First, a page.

Tuesday, August 27, 2013
Carmel on the Case: Adverse Possession Lesson
Who wouldn't like to live in a beautiful house for free? One man apparently tried, but an old Florida law turned out to be a big problem for him. Investigative reporter Carmel Cafiero is On the Case.
Thirty-three-year-old Jason Banton, an unemployed air conditioning mechanic was already living in this Miramar house when he showed up at the Broward Property Appraiser's Office with a friend.
Jason Banton: "I'm just a law abiding citizen trying to do something that is legal."
He was trying to file a claim on the property using adverse possession, an old law that has been used by people trying to claim homes without buying them.
The law allows ownership of an abandoned property after seven years of paying taxes and improving the property.
Carmel Cafiero: "What gives you the right to take possession of such property?"
Jason Banton: "First I want to tell you I reserve all my rights and I waive none of them."
His answers were evasive to my questions and those of the appraiser's chief enforcement officer who told him his application was rejected.
Ron Cacciatore: "So I don't know where you come up with this."
Jason Banton: "This is a legal case. It's a civil case. I will talk to my attorney."
Ron Cacciatore: "Go talk to him because you come up with more nonsense than the man in the moon."
The house in question is in Silver Falls, a gated miramar community.
Management there ordered Banton banned based on the belief he had no right to the property.
When he tried to re-enter, he got into an altercation with police. In his truck, a loaded handgun and rifle Banton has a concealed weapons permit.
Jason Banton: "I'm a Rastafarian. I believe in God, peace and love."
The incident put Banton on trial for resisting arrest without violence and battery on a law enforcement officer.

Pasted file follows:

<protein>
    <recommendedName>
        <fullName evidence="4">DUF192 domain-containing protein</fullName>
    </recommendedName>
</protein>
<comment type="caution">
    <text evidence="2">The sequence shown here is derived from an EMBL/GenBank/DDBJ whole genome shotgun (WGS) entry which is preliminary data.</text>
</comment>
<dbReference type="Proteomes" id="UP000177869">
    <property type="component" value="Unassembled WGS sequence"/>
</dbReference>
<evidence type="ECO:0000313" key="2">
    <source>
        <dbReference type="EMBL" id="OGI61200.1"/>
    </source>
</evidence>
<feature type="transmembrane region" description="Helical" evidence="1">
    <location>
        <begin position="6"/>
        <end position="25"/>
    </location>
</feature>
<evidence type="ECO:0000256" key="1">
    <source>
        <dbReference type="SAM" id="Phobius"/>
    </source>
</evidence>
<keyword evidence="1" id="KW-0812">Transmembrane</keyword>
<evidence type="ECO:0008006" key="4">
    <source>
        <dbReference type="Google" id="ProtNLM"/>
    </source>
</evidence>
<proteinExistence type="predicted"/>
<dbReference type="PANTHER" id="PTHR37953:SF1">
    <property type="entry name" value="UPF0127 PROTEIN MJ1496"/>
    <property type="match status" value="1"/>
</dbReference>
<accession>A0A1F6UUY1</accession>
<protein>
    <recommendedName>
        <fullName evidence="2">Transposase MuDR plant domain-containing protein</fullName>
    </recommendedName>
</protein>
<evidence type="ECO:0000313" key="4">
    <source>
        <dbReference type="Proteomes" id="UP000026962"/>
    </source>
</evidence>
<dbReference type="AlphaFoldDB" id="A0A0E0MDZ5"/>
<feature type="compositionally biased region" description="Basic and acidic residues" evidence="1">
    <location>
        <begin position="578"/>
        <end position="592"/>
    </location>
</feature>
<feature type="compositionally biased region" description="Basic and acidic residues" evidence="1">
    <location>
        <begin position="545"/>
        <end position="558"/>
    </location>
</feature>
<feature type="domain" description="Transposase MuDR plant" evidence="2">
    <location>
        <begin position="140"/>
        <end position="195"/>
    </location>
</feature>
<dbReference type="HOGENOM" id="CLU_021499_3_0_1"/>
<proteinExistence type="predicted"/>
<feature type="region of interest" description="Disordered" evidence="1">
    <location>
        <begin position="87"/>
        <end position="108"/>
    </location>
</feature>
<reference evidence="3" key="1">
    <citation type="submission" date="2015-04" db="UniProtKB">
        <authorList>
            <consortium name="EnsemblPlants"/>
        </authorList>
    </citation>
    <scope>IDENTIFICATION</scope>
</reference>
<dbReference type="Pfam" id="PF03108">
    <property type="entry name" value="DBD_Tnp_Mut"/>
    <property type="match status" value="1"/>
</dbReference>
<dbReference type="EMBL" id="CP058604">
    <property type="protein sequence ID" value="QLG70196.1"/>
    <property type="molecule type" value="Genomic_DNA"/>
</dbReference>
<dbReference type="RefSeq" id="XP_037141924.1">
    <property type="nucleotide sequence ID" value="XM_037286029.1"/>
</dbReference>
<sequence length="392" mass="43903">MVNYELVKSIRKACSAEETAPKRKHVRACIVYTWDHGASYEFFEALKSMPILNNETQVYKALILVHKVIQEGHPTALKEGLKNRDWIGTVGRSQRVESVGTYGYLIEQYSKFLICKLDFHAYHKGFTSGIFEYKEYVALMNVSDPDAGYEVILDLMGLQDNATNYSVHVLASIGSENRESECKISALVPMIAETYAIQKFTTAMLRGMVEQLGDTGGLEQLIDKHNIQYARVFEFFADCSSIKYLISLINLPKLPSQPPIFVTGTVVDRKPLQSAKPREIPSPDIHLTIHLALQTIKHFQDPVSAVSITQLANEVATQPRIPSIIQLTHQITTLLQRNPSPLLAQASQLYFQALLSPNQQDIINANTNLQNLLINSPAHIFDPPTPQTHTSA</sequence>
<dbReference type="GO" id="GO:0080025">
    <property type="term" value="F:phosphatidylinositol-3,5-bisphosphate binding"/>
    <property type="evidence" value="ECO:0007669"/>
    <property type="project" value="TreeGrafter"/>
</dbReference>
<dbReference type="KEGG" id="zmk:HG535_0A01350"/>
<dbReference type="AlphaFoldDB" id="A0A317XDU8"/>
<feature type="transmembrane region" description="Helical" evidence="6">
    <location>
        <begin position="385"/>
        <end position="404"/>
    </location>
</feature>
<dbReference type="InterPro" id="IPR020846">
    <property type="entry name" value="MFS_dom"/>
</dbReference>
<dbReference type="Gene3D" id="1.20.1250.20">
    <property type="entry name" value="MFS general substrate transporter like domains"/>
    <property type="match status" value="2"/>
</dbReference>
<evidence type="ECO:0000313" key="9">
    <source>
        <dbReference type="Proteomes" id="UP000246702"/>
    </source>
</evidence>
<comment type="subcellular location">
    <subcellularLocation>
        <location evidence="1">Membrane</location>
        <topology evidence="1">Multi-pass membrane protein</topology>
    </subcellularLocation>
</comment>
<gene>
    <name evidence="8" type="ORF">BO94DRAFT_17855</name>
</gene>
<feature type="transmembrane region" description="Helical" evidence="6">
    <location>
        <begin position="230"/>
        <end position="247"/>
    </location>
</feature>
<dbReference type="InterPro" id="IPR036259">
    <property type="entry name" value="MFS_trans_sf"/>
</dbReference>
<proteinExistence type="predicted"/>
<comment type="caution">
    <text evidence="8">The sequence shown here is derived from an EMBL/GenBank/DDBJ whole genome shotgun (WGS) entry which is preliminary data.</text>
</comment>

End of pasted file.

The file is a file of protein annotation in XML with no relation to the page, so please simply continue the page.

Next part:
Officer Andrew Pedrero: "He punched me, to the right side of my face - it hit the bottom of my right lip."
But Banton testified he did not hit the officer, and that he is the one who got hit in the face.
Jason Banton: "This will teach you not to (beep) with Miramar."
Banton was also questioned about taking over the property.
Joshua Higgins: "Did you think you could go and get yourself a $300,000 house by cutting the grass and filing out a piece of paperwork? Yes or no?"
Jason Banton: "No, at that time I didn't know the price of the house."
The jury found Banton guilty of resisting arrest without violence, a misdemeanor.
David Rowe: "He invested in real estate - just as Henry Flagler did your honor."
At sentencing his attorney asked for probation.
David Rowe: "The police misconduct in this particular case raises 'rancid memories' of jackboots, goose steps, and water hoses your honor."
The state wanted a 90 day jail sentence.
Jason Fletcher: "We're not asking for the maximum 364 days in the Broward County Jail."
Judge Andrew Siegel sentenced Banton to probation for a year with the conditions he look for a job, not return to the Silver Falls Community and write a heartfelt letter of apology to the police officer.
Judge Andrew Siegel: "I am concerned with Mr. Banton's actions given the, the occupancy of the property."
And he gave Banton a lesson in the law.
Judge Andrew Siegel: "The law of adverse possession that exists on the books, was not designed for an urban society. It was designed for rural land out somewhere in the middle of nowhere where nobody can pay attention to what you're doing"
As you might expect Banton was relieved.
Jason Banton: "Well, I'm quite happy with the system, how the case turned out."
Carmel Cafiero: "If you're thinking adverse possession sounds like something you want to try, you might want to think again. The law changed two months ago and now people who just move into a property can be charged with trespassing and theft."
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